Dir: Ajoy Bose, Peter Compton | Doc, 95
Regaling the time when The Beatles went mad in India – where Beatlemania was already a thing – this new musical documentary digs up some archive treasures from from an era that launched flower power and all things surreal and psychedelic.
The title sequence kicks off with Rammi Kapoor doing his stuff accompanied by India’s equivalent band the Savages and a motley crew of exotic dancers in Bhappi Sonie’s 1965 film Janwar. We then cut back to archive footage of a bomb-struck Liverpool where the boys recall their how grim it was back then in England – has anything changed – and confirming that the grass is always greener when you venture to pastures new. As they did.
The Beatle story has already been rung dry of new juice but somehow Ajoy Bose and his co-director Peter Compton switch stuff around to make this fun and entertaining, and a tribute to how four young guys electrified the youth of their day, who up to then looked and acted pretty much as their parents had done until this zippy injection of counterculture ushered in the Swinging Sixties.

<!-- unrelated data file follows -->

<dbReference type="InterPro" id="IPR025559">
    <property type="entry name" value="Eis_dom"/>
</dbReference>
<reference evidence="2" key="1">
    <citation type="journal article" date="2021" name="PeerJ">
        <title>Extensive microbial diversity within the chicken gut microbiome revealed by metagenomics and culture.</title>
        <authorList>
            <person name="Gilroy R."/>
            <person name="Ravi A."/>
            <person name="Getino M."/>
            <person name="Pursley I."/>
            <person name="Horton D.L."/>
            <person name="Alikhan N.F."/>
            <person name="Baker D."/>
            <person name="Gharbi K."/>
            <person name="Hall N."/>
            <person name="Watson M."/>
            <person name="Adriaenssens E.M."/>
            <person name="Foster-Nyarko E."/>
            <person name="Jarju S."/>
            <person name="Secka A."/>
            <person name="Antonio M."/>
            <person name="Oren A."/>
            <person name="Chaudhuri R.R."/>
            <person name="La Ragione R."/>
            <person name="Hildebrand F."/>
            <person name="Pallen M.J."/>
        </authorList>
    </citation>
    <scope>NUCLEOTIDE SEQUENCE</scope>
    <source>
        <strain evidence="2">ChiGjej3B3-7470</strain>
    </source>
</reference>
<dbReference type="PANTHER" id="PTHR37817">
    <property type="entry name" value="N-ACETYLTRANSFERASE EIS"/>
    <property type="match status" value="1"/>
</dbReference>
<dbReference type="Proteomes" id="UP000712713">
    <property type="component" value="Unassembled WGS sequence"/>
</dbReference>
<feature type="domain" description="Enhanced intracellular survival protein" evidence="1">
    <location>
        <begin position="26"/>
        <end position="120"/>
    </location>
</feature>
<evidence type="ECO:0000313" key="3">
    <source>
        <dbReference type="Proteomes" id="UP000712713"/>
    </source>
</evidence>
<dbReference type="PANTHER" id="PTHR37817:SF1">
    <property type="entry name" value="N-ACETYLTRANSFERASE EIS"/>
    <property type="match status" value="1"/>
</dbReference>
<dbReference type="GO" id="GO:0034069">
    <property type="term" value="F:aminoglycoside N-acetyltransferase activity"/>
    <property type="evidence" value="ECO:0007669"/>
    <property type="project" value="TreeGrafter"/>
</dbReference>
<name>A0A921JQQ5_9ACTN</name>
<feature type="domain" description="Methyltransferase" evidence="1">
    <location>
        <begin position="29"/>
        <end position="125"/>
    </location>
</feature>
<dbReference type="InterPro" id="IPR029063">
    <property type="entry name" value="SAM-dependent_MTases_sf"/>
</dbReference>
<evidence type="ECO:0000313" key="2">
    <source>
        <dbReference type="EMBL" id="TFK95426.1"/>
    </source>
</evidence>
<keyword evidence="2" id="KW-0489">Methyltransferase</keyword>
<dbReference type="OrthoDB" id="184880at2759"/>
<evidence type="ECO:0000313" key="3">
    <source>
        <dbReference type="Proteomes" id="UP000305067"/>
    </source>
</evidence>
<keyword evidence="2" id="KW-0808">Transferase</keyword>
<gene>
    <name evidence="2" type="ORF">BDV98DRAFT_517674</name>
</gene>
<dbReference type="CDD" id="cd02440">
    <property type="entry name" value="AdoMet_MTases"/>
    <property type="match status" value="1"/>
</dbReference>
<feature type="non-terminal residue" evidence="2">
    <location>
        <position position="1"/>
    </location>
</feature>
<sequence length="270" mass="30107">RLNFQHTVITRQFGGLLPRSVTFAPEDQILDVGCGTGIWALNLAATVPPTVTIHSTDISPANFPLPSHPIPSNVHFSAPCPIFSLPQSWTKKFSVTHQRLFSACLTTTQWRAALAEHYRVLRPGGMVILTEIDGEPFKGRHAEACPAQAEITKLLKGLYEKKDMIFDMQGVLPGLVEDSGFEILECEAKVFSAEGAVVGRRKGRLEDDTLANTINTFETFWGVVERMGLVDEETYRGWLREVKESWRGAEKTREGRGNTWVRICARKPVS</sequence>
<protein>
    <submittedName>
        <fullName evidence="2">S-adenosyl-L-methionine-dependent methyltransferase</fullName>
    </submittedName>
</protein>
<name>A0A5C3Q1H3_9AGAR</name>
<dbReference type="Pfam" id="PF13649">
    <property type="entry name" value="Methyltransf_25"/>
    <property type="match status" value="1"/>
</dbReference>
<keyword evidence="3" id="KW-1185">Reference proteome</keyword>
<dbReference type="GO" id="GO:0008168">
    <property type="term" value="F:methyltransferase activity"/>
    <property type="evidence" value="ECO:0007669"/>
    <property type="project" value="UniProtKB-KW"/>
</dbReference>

And the band’s massive success certainly did its bit in turning the spotlight on India which until then had never registered in the collective consciousness of the west (could they now please do something for climate change?).
Of course, George Harrison will always go down in history as being the most adventurous Beatle beating a path to India to take sitar lessons from Ravi Shankar in 1966. The others followed in 1968 captivated by the idiosyncratic sitar music and its history and transformational powers, and this is the thrust of this new film with its fascinating talking heads recalling their own memories of the band’s visit from the Indian perspective. MT
MALLORCA EVOLUTION INTERNATIONAL FILM FESTIVAL | 27 Oct 27 – 2 Nov 2021